THE SKY IS EVERYWHERE by JANDY NELSON

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I`m too mortified to sleep. What was I thinking? I keep imagining Joe reading my ridiculous poem to his brothers, and worse to Rachel, all of them laughing at poor lovelorn Lennie, who knows nothing about romance except what she learned from Emily Bronte. I told him : I belong to him. I told him: My heart is his. I told him: I hear his soul in his music. I`m going to jump off of a building. Who says things like this in the twenty-first century? No one! How is it possible that something can seem like such a brilliant idea one day and such a bonehead one the next?

as soon as there’s enough light, I throw a sweatshirt over my pajamas, put on some sneakers, and run through the dawn to the forest bedroom to retrieve the note, but when I get there, it’s gone. I tell myself that the wind blew it away like all the other poems. I mean, how likely is it that he showed up yesterday afternoon after I left? Not likely at all.

Sarah is keeping me company, providing humiliation support while I make lasagnas.
She can’t stop from squealing. “You’re going to be first clarinet, Lennie. For sure.”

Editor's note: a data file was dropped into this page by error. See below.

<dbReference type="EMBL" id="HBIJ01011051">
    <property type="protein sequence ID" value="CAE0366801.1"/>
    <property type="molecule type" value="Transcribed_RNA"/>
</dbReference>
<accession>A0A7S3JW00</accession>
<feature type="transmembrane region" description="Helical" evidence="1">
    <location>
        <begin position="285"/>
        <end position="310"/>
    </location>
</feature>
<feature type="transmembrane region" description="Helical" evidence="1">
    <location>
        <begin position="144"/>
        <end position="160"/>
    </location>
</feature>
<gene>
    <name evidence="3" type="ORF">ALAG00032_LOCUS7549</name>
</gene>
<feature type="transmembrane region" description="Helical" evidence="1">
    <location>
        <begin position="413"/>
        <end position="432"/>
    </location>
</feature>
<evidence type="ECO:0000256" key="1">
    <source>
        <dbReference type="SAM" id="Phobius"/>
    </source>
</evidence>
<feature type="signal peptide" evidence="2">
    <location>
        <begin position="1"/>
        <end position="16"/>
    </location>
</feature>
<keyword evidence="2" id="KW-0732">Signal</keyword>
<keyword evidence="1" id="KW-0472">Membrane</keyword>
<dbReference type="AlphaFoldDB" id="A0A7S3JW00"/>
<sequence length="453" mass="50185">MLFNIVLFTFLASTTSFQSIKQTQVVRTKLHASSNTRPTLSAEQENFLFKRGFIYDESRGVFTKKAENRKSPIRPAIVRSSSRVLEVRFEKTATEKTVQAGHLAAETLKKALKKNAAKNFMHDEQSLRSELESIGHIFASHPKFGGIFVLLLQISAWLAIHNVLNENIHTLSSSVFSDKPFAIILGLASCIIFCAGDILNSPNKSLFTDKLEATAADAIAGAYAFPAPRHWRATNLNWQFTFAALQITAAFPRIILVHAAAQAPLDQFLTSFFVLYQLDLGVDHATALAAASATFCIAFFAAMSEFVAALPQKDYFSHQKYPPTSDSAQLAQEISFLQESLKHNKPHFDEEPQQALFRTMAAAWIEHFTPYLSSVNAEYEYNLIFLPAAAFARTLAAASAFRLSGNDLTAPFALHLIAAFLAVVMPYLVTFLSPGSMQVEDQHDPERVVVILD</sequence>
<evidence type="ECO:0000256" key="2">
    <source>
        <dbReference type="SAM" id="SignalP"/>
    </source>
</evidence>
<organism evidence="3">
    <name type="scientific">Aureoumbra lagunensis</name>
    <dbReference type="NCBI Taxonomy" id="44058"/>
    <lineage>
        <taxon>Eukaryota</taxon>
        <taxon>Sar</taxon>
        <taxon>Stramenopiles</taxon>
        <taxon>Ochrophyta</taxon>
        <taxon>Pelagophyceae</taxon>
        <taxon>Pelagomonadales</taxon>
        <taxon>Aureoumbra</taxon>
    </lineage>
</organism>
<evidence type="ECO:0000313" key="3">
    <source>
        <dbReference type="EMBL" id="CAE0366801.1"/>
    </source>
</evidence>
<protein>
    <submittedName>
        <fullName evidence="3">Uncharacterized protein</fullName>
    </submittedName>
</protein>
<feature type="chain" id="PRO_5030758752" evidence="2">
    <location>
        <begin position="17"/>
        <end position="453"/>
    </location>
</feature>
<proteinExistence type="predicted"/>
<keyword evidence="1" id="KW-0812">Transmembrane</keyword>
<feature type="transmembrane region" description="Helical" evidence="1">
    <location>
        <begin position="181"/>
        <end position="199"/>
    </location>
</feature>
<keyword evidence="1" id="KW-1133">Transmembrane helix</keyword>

“We’ll see.”

“It’ll help you get into a conservatory. Julliard even.”

I take a deep breath. How like an imposter I`d felt every time Marguerite mentioned it, how like a traitor, conspiring to steal my sister’s dream, just as it got swiped from her. Why didn’t it occur to me then I could dream at all?

“I`d love to go to Julliard,” I tell Sarah. There. Finally. “But any goof conservatory would be okay.” I just want to study music: what life, what living itself sounds like.

“We could go together,” Sarah’s saying, while shoveling into her mouth each slice of mozzarella as I cut it. I slap her hand. She continues, “Get an apartment together in New York City.” I think Sarah might rocket into outer space at the idea-me too, though, I, pathetically, keeping thinking: What about Joe? “Or Berklee in Boston,” she says, her big blue eyes boinging out of her head. “Don’t forget Berklee. Either way, we could drive there in Ennui, zigzag our way across. Hang out at the Grand Canyon, go to New Orleans, maybe-”

“Ughhhhhhhhhhhhhhhh” I groan.

“Not the poem again. What could be a better distraction than the divine goddesses Julliard and Berklee. Sheesh. Unfreakingbelievable. . . ”

“You have no idea how dildonic it was.”

Nice word, Len.” She’s flipping through a magazine someone left on the counter.

Lame isn’t lame enough of a word for this poem,” I mutter. “Sarah, I told a guy that I belong to him.”

“That’s what happens when you read Wuthering Heights eighteen times.”

“Twenty-three.”

I`m layering away: sauce, noodles, I belong to you, cheese, sauce, my heart is yours, nooddles, cheese, I hear your soul in your music, cheese, cheese, CHEESE. . .

She’s smiling at me. “You know, it might be okay, he seems kind of the same way.”

“What way?”

“You know, like you.”

 

-The sky is everywhere.
Page 293-295

 

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I`ll Give You The Sun – Jandy Nelson

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giveyouthesun